Research by CSIRO & Australian Maritime College estimates that about 30% NOX and 20% SOX harmful emissions emanate from shipping.
The authors of a recent research paper, Dr Ian Galbally from CSIRO Marine and Atmospheric Research, and the Australian Maritime College’s Dr Laurie Goldsworthy estimate that approximately 30 per cent of anthropogenic nitrogen oxide emissions and 20 per cent of oxides of sulphur emissions generated in the Australian region may come from shipping.
These are non greenhouse gases which have the potential to affect the air quality near coastal regions, and have consequences for human health and amenity.
Dr Galbally said around 10 per cent of global shipping freight passes through Australian ports annually. “Shipping is a major driver in the Australian economy, with 753 Mt of international exports worth $202 billion passing through Australian ports in 2008-2009.”
“There is limited knowledge about the emissions from ships in coastal regions and ports in Australia, the effects of these emissions on air quality in the surrounding coastal and portside urban regions, or potential effects on human health” he said.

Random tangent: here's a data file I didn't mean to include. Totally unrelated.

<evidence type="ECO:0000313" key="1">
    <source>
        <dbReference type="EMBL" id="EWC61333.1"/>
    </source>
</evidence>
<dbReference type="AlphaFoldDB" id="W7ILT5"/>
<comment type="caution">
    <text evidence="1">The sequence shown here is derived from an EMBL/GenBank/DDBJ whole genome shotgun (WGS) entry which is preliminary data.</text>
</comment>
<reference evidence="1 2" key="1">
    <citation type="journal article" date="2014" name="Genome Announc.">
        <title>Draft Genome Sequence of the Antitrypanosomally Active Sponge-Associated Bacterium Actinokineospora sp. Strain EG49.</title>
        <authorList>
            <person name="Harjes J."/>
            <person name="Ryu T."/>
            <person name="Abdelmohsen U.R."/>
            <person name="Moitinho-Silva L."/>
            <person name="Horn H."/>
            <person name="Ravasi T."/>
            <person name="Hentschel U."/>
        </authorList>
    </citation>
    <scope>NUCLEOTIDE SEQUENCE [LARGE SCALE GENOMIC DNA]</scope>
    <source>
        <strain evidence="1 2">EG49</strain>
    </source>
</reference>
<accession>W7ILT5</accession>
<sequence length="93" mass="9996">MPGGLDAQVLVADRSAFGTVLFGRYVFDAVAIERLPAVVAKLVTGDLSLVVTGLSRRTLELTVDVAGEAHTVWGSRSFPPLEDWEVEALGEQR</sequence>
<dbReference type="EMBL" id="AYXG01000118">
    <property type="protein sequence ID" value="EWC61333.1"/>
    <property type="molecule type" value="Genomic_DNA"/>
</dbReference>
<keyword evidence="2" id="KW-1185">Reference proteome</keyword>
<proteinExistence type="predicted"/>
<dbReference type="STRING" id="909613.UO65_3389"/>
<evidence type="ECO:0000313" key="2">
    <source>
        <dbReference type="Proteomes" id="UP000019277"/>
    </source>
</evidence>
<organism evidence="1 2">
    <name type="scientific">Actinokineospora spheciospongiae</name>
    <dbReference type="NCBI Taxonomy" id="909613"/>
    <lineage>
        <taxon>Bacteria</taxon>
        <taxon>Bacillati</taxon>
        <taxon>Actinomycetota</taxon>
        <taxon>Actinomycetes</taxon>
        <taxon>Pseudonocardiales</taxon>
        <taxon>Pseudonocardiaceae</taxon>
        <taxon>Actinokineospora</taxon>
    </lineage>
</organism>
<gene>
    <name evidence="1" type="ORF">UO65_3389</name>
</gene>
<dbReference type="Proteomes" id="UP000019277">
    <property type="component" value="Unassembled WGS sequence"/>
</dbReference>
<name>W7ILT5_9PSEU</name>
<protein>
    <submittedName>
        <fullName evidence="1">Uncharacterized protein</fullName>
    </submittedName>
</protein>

The ports of Perth, Melbourne, Sydney and Brisbane are located where seasonally-prevailing onshore winds dominate and the pollutants from shipping frequently will be carried into the air-sheds of these major urban population centres.
“We’re seeing increasing regulation of land-based emissions but limited regulation of shipping emissions and expect that in the near-future there will be a need to monitor more closely emissions from shipping,” Dr Galbally said.
The authors commenced this study with measurements of ship exhaust emissions on the coastal cement carrier MV Goliath. Dr Goldsworthy said it is possible to quantify emissions generated based on knowledge of fuel type, fuel origin, engine size, cargo, and speed. “We know from previous studies and the Australian Pollutant Inventory that ship emissions off the coast of Australia are substantially larger than in-port ship emissions.”
The study appeared recently in the journal Air Quality and Climate Change.